Because journalism always takes me to new places and affords me new experiences, I had the honor of attending my very first high school commencement ceremony early this summer.

It was way too early on a Saturday morning (I work at night) and the air stank of hope, promise, endless possibilities and all that other inspirational drivel that makes me want to stab my eardrums. Not today, I told my cynical side (which is really more like a side plus five-sixths of another). You aren't going to sully these young people's good time just because you dropped out of ...

Yeah, that's right. My name is John, and I'm a high school dropout. I'm proud of this, because many other great people in history have quit high school and things worked out well for them — people like Charlie Sheen, Lindsay Lohan.

OK, bad examples, but there is something to be said for summoning up the courage to loudly proclaim, "You know what? I've got better stuff to do today."

I was a good student in elementary school as long as it wasn't devil math. I was well-behaved unless you count that time I was thrown out of DARE class for raising my hand when the police officer teaching the class said, "How many people here would jump off a cliff if all their friends did?"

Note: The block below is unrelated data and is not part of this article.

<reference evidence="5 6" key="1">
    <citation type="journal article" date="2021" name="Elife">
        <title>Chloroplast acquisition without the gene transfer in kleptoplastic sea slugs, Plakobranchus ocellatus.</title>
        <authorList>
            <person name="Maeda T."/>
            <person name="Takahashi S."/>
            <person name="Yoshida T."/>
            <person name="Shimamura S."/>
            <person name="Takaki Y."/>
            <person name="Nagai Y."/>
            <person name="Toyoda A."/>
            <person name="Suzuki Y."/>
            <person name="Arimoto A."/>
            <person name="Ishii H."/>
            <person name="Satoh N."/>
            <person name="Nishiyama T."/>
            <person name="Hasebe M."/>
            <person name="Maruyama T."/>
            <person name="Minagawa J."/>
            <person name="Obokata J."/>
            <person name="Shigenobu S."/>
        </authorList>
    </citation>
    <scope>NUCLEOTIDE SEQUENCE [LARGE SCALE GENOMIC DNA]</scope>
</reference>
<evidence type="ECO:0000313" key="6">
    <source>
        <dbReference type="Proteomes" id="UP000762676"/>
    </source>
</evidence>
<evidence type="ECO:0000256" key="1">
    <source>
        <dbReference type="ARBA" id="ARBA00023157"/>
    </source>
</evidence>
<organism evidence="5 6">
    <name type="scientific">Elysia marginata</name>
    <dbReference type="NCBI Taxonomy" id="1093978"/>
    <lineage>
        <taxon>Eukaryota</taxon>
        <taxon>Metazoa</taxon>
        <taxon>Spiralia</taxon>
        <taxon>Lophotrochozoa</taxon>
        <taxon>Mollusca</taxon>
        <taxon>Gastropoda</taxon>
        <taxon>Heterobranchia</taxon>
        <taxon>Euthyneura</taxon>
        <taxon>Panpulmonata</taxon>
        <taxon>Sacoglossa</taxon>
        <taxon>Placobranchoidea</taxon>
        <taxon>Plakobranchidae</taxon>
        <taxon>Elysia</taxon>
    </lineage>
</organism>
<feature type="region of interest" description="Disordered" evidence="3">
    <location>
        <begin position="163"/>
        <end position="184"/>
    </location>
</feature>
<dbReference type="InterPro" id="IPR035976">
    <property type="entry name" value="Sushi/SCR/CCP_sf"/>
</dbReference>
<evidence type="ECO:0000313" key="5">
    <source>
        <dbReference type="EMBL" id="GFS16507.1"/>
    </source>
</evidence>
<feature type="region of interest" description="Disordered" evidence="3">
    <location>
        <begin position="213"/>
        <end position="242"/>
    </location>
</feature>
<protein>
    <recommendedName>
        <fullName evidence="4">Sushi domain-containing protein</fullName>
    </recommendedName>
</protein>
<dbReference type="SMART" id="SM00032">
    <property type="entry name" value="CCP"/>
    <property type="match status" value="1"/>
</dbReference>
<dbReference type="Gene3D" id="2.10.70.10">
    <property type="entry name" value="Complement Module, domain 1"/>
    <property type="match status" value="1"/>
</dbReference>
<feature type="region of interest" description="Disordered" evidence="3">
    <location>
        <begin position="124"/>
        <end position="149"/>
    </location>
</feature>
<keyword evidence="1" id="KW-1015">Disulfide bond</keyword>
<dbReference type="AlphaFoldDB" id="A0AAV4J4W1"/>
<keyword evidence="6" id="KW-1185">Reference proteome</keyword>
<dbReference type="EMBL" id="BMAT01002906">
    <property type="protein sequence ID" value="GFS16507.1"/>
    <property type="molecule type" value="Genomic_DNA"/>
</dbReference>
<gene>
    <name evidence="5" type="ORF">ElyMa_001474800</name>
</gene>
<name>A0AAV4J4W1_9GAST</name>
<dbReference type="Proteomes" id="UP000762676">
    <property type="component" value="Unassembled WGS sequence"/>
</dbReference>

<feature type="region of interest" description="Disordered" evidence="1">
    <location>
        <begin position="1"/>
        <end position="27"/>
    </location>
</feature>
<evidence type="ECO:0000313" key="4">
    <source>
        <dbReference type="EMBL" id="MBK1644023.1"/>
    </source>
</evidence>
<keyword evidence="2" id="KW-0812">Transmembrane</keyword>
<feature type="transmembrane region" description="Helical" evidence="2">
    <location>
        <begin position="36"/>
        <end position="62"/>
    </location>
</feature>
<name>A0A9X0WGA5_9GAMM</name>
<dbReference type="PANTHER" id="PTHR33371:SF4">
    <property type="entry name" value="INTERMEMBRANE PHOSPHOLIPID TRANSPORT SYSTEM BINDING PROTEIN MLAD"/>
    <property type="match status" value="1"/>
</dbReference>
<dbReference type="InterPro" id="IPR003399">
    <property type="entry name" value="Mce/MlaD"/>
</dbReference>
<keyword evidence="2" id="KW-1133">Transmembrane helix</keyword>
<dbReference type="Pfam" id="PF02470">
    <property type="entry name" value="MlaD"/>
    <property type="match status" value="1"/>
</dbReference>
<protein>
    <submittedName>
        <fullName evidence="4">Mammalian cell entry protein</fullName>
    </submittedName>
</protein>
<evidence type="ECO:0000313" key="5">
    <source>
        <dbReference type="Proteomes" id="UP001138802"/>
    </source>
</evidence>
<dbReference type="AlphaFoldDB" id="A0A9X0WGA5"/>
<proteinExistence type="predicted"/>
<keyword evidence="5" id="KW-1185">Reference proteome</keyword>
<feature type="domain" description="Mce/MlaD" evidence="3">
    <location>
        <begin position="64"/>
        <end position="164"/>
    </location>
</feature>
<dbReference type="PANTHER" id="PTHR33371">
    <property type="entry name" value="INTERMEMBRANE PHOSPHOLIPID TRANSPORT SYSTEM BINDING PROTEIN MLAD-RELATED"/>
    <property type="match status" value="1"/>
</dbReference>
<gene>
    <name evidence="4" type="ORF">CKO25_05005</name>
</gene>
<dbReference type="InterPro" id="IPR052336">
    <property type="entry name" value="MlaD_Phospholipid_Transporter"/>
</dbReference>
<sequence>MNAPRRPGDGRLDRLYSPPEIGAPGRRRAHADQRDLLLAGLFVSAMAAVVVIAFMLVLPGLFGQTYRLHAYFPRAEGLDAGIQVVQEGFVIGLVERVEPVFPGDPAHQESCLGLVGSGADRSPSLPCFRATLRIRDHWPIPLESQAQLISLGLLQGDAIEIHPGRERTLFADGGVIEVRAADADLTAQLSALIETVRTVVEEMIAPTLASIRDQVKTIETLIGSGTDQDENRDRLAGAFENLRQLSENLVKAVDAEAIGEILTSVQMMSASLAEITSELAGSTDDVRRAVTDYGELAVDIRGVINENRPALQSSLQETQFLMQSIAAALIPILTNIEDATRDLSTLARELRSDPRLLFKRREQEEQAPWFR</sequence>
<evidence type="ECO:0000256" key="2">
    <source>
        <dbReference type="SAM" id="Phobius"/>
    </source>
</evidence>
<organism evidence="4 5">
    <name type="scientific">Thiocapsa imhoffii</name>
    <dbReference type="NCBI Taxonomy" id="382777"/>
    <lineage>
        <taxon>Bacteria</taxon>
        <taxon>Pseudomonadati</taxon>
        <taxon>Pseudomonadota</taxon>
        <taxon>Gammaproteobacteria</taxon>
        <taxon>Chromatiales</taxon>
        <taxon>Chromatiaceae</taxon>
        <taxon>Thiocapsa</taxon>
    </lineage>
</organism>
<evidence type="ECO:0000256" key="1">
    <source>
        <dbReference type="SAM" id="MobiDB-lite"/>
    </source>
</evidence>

What can I say? It was a stupid question.

Middle school also went well. I made gunpowder out of dog shit for my sixth-grade science project. By the time high school rolled around, I was bored. I'm too smart for regular classes and too lazy for advanced placement, so I took up petty crime, mostly just to anger school administrators, who were my sworn enemies since third grade. I'm an anarchist at heart.


It's been 20 years, so I'm a little unclear on the timeline. At one point, I was asked to leave school but required to write a letter explaining why they should let me stay. I wrote a letter describing why I wholeheartedly agreed with them throwing me out. The superintendent said that aside from the profanity, it was a very well-written letter.

I also dropped out once because they wouldn't let me wear a hat, which was against the rules. I suffered a serious sunburn during a forced camping trip with my family. My entire scalp peeled off. Because I was an insecure teenage boy, I demanded I be allowed to cover the fried onion on top of my head. It was at that moment I heard the six words that drive me the most crazy:

"Sorry, sir, but our policy says ..."

Of course it was from a school administrator. I put my hat on and walked out.

What followed was nearly a decade of insanity that doesn't bear mentioning here, and my professional life started off late as a result. Aside from making my mom miserable, I have no regrets. It was too much fun.

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